I can practice law! Says case law! UPOL or UPL?

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Latest post 02-17-2014 5:38 PM by criminal-defense-network. 37 replies.
  • 06-07-2006 10:36 PM

    Question [=?] I can practice law! Says case law! UPOL or UPL?

    "unauthorized practice of law."

    I never am trying to pick a fight, but I find all these neet cases and I want to understand and share.

    If there is case law that backs up what you say (that states I can practice law or I don't need a licence to practice), and it hasn't been challenged in the Supreme Court, doesn't that make it law?

    When did it become Illegal to practice law? Help a friend, represent someone else, etc. in court?

    Is it Constitutional? (I love that question)


    FYI:

    NAACP v. Button, 371 U.S. 415); United Mineworkers of America v. Gibbs, 383 U.S. 715; and Johnson v. Avery, 89 S. Ct. 747 (1969) Members of groups who are competent nonlawyers can assist other members of the group achieve the goals of the group in court without being charged with "unauthorized practice of law."

    I_VOTE_NOT_GUILTY
  • 06-08-2006 12:10 AM In reply to

    Feedback [*=*] re: I can practice law! Says case law! UPOL or UPL?

    I did not look at the other cases, by Avery deals with the right of “jailhouse” lawyers, as follows . . . .

    In Avery, Petitioner assisted other inmates in the federal prison to prepare and file petitions for post-conviction relief, such as petitions for wits of habeas corpus. Petitioner was disciplined for such conduct because it violated a prison rule that specifically prohibited petitioner and other prisoners from helping other inmates to prepare writs and legal matters. In his challenge to the discipline imposed, a federal trial court held that the rule was invalid on the ground that it impeded prisoners' rights, particularly illiterate prisoners, to seek post-conviction relief. The appellate court reversed the judgment. On certiorari, the Court rejected the appellate court's finding that the State's interest in maintaining prison discipline and limiting the practice of law to attorneys justified whatever burden the rule placed on prisoners' access to federal habeas corpus. After emphasizing the importance of habeas corpus relief in the criminal justice system, the Court ruled that, without providing some alternative means that permitted prisoners to seek post-conviction relief, the rule was unenforceable and invalid because it impermissibly restricted prisoners' right to seek such relief.

    The Court reversed and held that the prison rule impermissibly restricted prisoners' right to prepare and file petitions for post-conviction relief. In order to validly enforce the rule, the prison was required to formulate and administer some alternative means by which prisoners could seek post-conviction relief.

    Thus, unless you want to go to prison first just so you can assist other inmates, practicing law without a license is not a good idea.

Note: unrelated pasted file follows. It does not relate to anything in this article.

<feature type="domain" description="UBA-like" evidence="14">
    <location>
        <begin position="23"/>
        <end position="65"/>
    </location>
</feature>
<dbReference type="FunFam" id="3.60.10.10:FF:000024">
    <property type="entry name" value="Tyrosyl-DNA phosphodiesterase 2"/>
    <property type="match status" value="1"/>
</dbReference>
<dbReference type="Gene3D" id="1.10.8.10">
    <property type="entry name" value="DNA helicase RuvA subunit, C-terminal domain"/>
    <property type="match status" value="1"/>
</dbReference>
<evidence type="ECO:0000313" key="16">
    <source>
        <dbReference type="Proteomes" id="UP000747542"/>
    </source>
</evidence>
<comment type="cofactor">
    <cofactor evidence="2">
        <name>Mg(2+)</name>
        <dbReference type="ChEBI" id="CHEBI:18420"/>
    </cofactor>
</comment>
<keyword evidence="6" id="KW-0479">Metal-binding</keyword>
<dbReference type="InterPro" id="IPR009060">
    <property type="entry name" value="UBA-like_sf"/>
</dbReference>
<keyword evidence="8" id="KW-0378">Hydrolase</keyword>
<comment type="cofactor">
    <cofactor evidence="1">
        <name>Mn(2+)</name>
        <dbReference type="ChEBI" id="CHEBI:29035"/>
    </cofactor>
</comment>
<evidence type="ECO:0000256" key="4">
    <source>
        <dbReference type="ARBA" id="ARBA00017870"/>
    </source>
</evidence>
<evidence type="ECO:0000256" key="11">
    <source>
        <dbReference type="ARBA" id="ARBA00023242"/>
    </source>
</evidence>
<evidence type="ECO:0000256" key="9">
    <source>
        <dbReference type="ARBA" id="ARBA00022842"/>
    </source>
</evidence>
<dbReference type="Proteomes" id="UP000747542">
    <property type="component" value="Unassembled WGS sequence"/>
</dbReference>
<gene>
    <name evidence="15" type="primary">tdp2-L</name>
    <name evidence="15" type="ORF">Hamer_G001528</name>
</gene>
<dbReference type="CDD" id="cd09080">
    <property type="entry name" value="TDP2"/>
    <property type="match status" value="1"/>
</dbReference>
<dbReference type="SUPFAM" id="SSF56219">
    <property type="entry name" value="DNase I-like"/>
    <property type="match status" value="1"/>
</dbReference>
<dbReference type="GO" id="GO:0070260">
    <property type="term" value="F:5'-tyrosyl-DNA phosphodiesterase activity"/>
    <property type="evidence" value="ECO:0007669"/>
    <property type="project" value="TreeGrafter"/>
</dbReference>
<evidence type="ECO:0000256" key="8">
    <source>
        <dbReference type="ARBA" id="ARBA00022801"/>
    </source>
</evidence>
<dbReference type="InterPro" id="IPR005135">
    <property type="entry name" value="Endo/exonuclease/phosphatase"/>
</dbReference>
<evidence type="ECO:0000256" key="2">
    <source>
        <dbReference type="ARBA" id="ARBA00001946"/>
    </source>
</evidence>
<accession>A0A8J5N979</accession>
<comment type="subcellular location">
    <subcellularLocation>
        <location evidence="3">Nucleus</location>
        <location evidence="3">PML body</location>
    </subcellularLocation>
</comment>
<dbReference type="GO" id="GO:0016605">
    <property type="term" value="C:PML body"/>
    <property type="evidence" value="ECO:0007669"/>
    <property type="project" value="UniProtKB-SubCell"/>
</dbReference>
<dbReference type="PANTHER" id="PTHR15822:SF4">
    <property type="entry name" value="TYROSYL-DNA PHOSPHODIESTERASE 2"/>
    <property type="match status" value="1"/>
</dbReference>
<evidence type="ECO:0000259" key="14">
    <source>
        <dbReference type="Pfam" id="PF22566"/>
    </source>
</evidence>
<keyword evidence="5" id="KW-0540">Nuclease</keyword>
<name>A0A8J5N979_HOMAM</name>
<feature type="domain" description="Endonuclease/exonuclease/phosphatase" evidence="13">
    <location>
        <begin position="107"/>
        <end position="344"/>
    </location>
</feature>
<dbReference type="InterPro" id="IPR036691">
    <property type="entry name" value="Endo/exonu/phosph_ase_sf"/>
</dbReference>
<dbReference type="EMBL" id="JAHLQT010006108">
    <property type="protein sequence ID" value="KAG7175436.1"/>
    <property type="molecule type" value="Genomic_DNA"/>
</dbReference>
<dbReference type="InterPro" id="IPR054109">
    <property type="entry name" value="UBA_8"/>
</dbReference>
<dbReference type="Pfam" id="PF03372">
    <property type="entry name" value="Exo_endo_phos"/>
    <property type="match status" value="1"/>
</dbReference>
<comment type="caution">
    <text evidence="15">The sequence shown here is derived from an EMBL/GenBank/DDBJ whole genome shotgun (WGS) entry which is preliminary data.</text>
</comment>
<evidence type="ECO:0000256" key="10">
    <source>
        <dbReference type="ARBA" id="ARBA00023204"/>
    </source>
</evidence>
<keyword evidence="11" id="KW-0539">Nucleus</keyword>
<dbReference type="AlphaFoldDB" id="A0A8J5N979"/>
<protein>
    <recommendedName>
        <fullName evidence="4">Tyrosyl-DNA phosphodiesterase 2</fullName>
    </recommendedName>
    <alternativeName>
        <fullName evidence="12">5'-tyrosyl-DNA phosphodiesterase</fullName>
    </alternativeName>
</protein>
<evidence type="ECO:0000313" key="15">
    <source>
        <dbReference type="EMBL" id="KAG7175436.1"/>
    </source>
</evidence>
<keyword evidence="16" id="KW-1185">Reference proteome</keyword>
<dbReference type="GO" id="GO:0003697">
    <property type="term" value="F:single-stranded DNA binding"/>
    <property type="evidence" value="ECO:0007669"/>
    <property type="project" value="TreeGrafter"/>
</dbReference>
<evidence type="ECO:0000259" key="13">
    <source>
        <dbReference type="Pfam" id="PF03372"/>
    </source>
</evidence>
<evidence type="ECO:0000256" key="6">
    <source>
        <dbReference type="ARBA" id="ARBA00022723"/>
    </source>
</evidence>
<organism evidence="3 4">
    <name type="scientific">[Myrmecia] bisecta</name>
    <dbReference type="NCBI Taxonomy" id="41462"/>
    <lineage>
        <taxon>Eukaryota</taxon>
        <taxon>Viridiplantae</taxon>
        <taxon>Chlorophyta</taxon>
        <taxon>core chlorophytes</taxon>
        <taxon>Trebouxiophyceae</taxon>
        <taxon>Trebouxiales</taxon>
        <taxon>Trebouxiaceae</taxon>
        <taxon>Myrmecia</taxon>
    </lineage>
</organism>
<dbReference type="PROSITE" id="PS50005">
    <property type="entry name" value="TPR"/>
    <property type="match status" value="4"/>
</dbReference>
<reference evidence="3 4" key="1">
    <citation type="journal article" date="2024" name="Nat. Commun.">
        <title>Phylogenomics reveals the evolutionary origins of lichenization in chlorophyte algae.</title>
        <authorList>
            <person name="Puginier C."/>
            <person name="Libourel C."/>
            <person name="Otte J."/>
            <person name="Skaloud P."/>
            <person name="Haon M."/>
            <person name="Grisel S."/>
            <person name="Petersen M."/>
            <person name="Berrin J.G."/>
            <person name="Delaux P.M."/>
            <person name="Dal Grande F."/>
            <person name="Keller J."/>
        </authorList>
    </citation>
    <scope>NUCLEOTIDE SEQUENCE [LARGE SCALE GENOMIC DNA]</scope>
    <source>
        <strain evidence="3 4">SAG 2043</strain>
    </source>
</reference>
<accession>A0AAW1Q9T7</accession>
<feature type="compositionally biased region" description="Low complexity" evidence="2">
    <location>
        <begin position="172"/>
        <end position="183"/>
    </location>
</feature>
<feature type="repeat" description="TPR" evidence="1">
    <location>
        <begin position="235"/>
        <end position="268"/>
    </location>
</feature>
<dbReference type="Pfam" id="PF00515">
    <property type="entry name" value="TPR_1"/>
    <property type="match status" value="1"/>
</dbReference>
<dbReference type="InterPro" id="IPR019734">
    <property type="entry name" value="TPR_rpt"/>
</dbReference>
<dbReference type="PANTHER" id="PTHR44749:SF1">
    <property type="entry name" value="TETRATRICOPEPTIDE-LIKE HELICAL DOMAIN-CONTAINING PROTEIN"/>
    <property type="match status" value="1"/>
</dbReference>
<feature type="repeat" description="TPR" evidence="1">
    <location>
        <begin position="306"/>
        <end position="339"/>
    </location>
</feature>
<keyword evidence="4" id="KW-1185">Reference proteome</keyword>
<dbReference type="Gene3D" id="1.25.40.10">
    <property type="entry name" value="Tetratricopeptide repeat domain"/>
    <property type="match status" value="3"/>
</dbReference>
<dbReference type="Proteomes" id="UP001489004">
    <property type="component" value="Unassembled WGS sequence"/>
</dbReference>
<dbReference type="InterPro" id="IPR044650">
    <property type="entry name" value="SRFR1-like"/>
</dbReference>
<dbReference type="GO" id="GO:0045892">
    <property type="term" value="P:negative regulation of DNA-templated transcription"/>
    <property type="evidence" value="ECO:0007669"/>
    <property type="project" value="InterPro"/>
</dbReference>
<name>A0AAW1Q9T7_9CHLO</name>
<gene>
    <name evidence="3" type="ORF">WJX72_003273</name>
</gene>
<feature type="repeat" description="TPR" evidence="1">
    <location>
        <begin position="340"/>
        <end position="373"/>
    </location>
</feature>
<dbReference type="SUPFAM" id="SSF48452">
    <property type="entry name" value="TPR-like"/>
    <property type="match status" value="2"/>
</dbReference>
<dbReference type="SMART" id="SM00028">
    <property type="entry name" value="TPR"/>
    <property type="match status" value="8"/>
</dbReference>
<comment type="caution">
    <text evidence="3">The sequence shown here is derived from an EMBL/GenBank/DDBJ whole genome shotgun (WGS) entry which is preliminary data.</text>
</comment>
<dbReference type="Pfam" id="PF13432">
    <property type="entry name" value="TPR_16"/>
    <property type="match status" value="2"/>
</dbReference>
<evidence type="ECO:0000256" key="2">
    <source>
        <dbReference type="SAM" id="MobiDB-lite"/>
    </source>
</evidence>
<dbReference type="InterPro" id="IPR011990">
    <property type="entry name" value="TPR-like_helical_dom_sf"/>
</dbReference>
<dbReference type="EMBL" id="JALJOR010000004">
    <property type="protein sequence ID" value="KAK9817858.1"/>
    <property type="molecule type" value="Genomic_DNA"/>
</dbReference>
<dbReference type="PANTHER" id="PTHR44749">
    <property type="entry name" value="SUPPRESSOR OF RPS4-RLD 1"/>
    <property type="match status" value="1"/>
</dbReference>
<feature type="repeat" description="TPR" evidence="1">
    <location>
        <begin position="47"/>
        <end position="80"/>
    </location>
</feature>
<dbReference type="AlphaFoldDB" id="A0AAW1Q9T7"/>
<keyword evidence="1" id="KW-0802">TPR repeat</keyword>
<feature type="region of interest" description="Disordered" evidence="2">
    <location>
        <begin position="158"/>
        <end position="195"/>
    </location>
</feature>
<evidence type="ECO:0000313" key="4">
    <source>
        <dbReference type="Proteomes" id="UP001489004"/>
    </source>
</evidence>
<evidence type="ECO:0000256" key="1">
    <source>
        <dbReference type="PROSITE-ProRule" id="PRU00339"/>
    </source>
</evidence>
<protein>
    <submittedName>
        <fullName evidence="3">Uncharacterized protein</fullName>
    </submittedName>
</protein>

• 06-08-2006 1:02 AM In reply to

    'Solicitation' & 'Members of groups'

    NAACP v Button didn't actually address the practice of law, but the solicitation of legal business by lawyers. The Court held that the NAACP was not violating a Virginia law designed to prevent lawyers from advertising their services when it contacted an aggrieved individual in order to offer to press a legal action on his behalf.

    In United Mineworkers, the court held that members of the Union who helped other members in an effort to attain their "common goals" were in effect acting "pro per", not simply on behalf of the members they were helping, and that therefore they were not "Practicing Law".

    In other words, the succesfull argument was not that it was legal for a non-lawyer to practice law, but that what was being done was not practicing law at all.

    Richard
  • 06-08-2006 6:16 AM In reply to

    • genaw
    • Not Ranked
    • Joined on 05-21-2006
    • Posts 20

    Question [=?] re: I can practice law! Says case law! UPOL or UPL?

    O.K...maybe Im being stupid here and not understanding, so why then, can people represent themselves in a trial, such as Moussaoui(? on spelling). Is it because he wasnt "practicing, as in representing anyone else, only himself?
  • 06-08-2006 10:18 AM In reply to

    • DOCAR
      Lawyer
    • Top 25 Contributor
    • Joined on 12-09-2000
    • NV
    • Posts 5,167

    Feedback [*=*] re: I can practice law! Says case law! UPOL or UPL?

    yes. You have the right, whether smart or not, to represent yourself.
  • 06-08-2006 11:42 AM In reply to

    Feedback [*=*] re: I can practice law! Says case law! UPOL or UPL?

    >>>>O.K...maybe Im being stupid here and not understanding,

    Probalby more the latter than the former! I subscribe to the theory that even if you ask what might be a stupid questetion, you will only look like a fool for a few minutes. However, if you do not ask the question, you'll remain a fool forever!

    >>>>why then, can people represent themselves in a trial, such as Moussaoui(? on spelling). Is it because he wasnt "practicing, as in representing anyone else, only himself?

    Yes. Practicing law means to give another person legal advice.

  • 06-08-2006 10:06 PM In reply to

    Feedback [*=*] Attorneys have licenses . . .

    Each state can regulate the practice of law because of such licenses. Same thing for medicine, hunting and fishing, etc.